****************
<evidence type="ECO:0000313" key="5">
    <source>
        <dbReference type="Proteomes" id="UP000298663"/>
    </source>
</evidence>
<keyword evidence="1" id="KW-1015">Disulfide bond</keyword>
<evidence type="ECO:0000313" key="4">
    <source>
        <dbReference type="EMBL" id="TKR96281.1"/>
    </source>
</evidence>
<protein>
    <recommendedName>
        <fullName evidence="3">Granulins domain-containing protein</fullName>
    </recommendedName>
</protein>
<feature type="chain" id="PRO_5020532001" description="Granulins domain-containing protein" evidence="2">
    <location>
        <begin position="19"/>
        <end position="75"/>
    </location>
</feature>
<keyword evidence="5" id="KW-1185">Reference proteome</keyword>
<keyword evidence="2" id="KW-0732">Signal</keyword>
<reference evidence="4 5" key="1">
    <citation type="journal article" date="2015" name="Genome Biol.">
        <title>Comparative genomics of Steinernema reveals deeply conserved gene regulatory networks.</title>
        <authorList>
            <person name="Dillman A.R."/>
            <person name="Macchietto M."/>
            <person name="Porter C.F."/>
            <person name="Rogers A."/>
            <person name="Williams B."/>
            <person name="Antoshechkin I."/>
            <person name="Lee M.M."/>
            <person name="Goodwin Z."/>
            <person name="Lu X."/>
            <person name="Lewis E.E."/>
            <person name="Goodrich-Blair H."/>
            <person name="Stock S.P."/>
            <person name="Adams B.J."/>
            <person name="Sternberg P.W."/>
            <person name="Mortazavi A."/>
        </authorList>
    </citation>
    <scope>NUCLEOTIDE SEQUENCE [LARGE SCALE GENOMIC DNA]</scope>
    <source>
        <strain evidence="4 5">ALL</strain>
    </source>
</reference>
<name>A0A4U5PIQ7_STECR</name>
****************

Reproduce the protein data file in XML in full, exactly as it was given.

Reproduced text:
<evidence type="ECO:0000313" key="5">
    <source>
        <dbReference type="Proteomes" id="UP000298663"/>
    </source>
</evidence>
<keyword evidence="1" id="KW-1015">Disulfide bond</keyword>
<evidence type="ECO:0000313" key="4">
    <source>
        <dbReference type="EMBL" id="TKR96281.1"/>
    </source>
</evidence>
<protein>
    <recommendedName>
        <fullName evidence="3">Granulins domain-containing protein</fullName>
    </recommendedName>
</protein>
<feature type="chain" id="PRO_5020532001" description="Granulins domain-containing protein" evidence="2">
    <location>
        <begin position="19"/>
        <end position="75"/>
    </location>
</feature>
<keyword evidence="5" id="KW-1185">Reference proteome</keyword>
<keyword evidence="2" id="KW-0732">Signal</keyword>
<reference evidence="4 5" key="1">
    <citation type="journal article" date="2015" name="Genome Biol.">
        <title>Comparative genomics of Steinernema reveals deeply conserved gene regulatory networks.</title>
        <authorList>
            <person name="Dillman A.R."/>
            <person name="Macchietto M."/>
            <person name="Porter C.F."/>
            <person name="Rogers A."/>
            <person name="Williams B."/>
            <person name="Antoshechkin I."/>
            <person name="Lee M.M."/>
            <person name="Goodwin Z."/>
            <person name="Lu X."/>
            <person name="Lewis E.E."/>
            <person name="Goodrich-Blair H."/>
            <person name="Stock S.P."/>
            <person name="Adams B.J."/>
            <person name="Sternberg P.W."/>
            <person name="Mortazavi A."/>
        </authorList>
    </citation>
    <scope>NUCLEOTIDE SEQUENCE [LARGE SCALE GENOMIC DNA]</scope>
    <source>
        <strain evidence="4 5">ALL</strain>
    </source>
</reference>
<name>A0A4U5PIQ7_STECR</name>